2

FunctionTransformer is useful because it allows you to apply a custom function in a pipeline. Because Pipeline() from sklearn.pipeline only works with objects that implement the .transform() and .fit() methods, you use FunctionTransformer to change your custom function to allow .transform() and/or .fit() to be used on it. You could transform a DataFrame ...


2

I usually replace unseen and NaN values with the global target mean. There are also already implemented transformers for target encoding that you could use that gives you some options such as smoothing: scikit contrib - target encoder.


2

class StrayCommaRemover(TransformerMixin): def __init__(self): //Initialize self by setting some variables here which can be passed as a input to transformer def fit(self, X, y=None): self.columns = X.columns //Setting context based on input Data return self def transform(self, X, y=None): // Actual transformation logic X= X.withColumn('...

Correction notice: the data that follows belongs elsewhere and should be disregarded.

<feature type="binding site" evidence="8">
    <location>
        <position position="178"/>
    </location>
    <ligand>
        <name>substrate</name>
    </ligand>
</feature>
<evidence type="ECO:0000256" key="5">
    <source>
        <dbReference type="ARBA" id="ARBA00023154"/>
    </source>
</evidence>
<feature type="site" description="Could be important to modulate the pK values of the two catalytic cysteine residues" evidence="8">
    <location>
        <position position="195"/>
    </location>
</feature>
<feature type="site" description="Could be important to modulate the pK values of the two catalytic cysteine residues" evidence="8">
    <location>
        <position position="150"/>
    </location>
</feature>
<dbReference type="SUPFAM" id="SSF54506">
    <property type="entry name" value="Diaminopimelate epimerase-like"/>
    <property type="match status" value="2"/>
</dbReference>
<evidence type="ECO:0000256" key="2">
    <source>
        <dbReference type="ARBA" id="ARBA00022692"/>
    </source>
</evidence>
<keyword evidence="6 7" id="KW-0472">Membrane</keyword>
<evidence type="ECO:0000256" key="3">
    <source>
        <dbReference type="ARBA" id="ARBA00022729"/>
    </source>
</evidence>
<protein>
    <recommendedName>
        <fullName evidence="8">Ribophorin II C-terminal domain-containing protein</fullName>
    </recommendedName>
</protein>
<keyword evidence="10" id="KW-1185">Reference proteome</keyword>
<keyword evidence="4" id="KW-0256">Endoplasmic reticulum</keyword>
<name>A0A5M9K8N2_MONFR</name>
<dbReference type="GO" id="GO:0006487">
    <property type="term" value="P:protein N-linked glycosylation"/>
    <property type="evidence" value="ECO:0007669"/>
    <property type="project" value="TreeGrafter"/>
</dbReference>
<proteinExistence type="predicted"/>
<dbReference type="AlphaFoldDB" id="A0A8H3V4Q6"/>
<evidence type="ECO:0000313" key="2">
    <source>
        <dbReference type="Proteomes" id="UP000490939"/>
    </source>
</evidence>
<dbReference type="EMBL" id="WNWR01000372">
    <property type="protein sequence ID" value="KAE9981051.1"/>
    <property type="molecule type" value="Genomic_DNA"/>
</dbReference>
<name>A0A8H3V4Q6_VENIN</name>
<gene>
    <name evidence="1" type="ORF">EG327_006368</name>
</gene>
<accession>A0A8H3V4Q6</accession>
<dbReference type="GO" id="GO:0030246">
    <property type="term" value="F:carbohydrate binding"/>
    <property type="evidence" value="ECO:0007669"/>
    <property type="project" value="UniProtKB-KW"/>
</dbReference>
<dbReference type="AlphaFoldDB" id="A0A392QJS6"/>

2

Remember that BERT was first pre-trained using the concatenation of BooksCorpus (800M words) and English Wikipedia (2,500M words). Then the fine-tuning in your case uses the SQuAD dataset consisting of 100,000+ questions (based on Wikipedia articles) with a learning rate in the order of e-5. So when you add let's say 100 new domain-specific question/...


2

If you read the mentioned answer, I guess you already have the notion of the need for a encoding way to represent the position of the word in the input. In order not to use a sequence of integers (1, 2, 3, ... n) because of the lack of boundary in the value and the magnitude, a float friendly is preferred. But, just using a limited (0 to 1) option means you ...


2

Its all ok. Exactly because your values are between 1 and 2 does he chooses 1.5. In other words trees will select 1 and 2 as values (integers not real numbers) but 1.5 is there as cut-off point between these classes.


2

To include this logic into a pipeline you have to create a custom transformer. You need to ask yourself: [INIT] Are there any parameters in my logic? The variable you want to impute and the category you want this imputation to be based on. [FIT] What part of the logic is related to computing what the transformation will be? When you compute the median()...